Despite the movement towards greater recognition of Indigenous data sovereignty, there are warnings: ‘Given the stark power asymmetries between nation states, researchers, other mainstream institutions and Indigenous Peoples, how do we prevent Indigenous data sovereignty from being co-opted and selectively appropriated into ‘policy’ that may have unintended consequences?’ (Walter & Russo Carroll 2021).

Gaps also still exist in the:

  • adoption of Indigenous data sovereignty and governance across institutions that are custodians of Indigenous data
  • availability of tools and infrastructures to support the management and use of Indigenous data
  • capacity of communities and organisations and their people (Indigenous and non-Indigenous) to implement Indigenous data sovereignty and governance
  • coordination of strategies and specific resourcing to ensure shared goals and integrated responses from government.

In addition, both the ‘open data’ and ‘big data’ agendas are affecting Indigenous data sovereignty. It has been pointed out that ‘more open data or bigger data are not necessarily better data’ (Walter & Russo Carroll 2021). Some of the tensions between Indigenous interests and open data exist around the preference for ‘open by default’ (Australian Government public data policy) (DPMC 2015) and how this can ‘bypass entirely the rights of Indigenous peoples to decide what, if any, of their data should be shared, let alone issues of ownership’ and risks around data biases, and how Indigenous data may be used and misinterpreted (Rainie et al. 2019, Walter et al. 2020). At the same time, the application of Indigenous data sovereignty and governance across institutions and infrastructures, with associated capacity development, will ensure the benefits envisaged by open data (e.g. innovation, productivity, transparency, inclusive development) will actually benefit Indigenous people.

Case Study Indigenous data sovereignty in a natural resource management context

Authors: Sam Provost (Yuin) and Cassandra Price (Muruwari), Maiam nayri Wingara Aboriginal and Torres Strait Islander Data Sovereignty Collective

The collecting and collating of Indigenous environmental data are relatively new initiatives in Australia. Natural resource management is, and has since colonisation, been the responsibility of the Australian and state governments, and is supported through legislation such as the Environment Protection and Biodiversity Conservation Act 1999 (Cth). Often, while the data collected to support these processes include information about Indigenous flora, fauna and landscapes, Indigenous peoples have limited or no access to, or control over, these data. Moreover, where Indigenous environmental data are available, they are often outdated or insufficient for meeting community needs (Hill et al. 2013).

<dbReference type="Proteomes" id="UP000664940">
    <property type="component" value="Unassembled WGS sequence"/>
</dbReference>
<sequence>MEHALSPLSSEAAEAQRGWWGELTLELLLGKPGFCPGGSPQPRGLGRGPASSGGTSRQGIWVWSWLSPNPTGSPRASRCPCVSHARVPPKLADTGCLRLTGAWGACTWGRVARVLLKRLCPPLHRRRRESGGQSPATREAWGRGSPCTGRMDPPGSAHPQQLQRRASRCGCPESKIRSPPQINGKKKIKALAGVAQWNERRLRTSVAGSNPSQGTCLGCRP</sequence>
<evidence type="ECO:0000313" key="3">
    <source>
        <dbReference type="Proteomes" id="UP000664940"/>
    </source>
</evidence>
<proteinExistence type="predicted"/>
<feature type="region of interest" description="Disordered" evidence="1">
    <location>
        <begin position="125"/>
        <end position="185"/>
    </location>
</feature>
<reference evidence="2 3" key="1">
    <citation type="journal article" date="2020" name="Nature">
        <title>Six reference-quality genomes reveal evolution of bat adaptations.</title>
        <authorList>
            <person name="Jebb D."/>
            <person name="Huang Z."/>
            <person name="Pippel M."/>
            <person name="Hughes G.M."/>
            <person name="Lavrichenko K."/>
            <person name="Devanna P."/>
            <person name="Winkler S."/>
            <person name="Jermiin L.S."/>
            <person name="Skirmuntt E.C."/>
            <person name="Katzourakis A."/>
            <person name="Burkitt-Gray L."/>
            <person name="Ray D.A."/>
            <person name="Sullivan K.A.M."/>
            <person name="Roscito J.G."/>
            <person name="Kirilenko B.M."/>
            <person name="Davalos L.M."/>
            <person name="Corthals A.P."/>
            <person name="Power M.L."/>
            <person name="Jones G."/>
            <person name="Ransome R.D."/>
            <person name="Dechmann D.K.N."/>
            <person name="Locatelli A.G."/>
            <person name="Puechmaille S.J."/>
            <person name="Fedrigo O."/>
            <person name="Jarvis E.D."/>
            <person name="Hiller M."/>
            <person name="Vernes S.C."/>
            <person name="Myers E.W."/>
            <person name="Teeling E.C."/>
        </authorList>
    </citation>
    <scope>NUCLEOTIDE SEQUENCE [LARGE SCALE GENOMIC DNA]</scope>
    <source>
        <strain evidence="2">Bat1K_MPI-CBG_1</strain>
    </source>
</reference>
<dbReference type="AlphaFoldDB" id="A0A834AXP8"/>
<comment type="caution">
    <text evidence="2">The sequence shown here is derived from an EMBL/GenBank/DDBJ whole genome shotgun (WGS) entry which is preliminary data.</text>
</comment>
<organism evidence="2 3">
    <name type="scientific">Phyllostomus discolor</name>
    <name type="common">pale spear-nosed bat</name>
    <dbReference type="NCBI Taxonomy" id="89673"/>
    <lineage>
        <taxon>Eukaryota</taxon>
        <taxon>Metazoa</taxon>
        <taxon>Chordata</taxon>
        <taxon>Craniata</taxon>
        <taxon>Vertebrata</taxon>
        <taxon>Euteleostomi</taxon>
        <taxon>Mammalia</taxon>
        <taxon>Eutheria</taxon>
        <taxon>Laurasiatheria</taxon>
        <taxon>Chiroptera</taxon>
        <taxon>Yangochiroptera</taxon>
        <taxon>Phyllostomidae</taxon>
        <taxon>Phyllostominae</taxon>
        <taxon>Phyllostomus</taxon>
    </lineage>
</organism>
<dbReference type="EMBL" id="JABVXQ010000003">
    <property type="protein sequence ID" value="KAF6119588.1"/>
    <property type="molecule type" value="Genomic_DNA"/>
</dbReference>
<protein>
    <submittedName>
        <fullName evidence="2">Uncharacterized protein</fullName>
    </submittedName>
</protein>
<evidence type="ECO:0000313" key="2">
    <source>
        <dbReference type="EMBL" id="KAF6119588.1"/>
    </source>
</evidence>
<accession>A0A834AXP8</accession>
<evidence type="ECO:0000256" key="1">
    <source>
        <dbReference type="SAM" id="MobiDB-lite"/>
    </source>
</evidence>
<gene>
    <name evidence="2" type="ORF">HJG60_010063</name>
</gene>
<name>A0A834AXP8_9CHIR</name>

An example of Indigenous exclusion is found in lutruwita/Tasmania in the management of the short-tailed shearwater (Ardenna tenuirostris; yolla in Aboriginal language) whose chicks are subject to annual commercial and recreational harvesting (mutton birding). Harvesting mutton birds is a traditional Palawa practice and Palawa have historically been involved in the mutton bird industry. In contemporary times, Palawa people operate the commercial harvest and this activity is of high social, cultural and economic importance to the Aboriginal community throughout Tasmania (Skira 1990, Skira et al. 1996). Yet the Tasmanian Department of Primary Industry, Parks, Water and the Environment (DPIPWE) manage the annual harvest. DPIPWE collects harvest data (the number of chicks harvested annually) from the commercial and recreational harvest to inform management and policy decisions. And while external institutions and organisations can apply to access the data by establishing a data agreement, all these processes proceed without any oversight from the Tasmanian Aboriginal community.

Embedding Indigenous data governance in Palawa mutton birding would ensure the protection of Palawa knowledges while benefitting the industry as a whole. Indigenous data governance is defined as Indigenous peoples’ ‘power and authority over the design, ownership, access to and use of data’ (Lovett et al. 2019). In the case of the Palawa mutton bird harvest, implementing Indigenous data governance processes would allow for program design, data capture, monitoring and analysis that aligns with Palawa obligations to care for Country in a sustainable way. The development of data governance structures that foreground Palawa sovereignty could ensure that data collected are contextual and relevant, allowing the data to highlight the importance of natural resource management for Palawa futurity.

Data for governance

Professor Maggie Walter (Palawa woman, Distinguished Professor, Sociology, University of Tasmania) has highlighted a significant current and historical information pressure – namely how Indigenous data and information are and have been interpreted and used, and that this is not neutral in its impact (Walter & Russo Carroll 2021):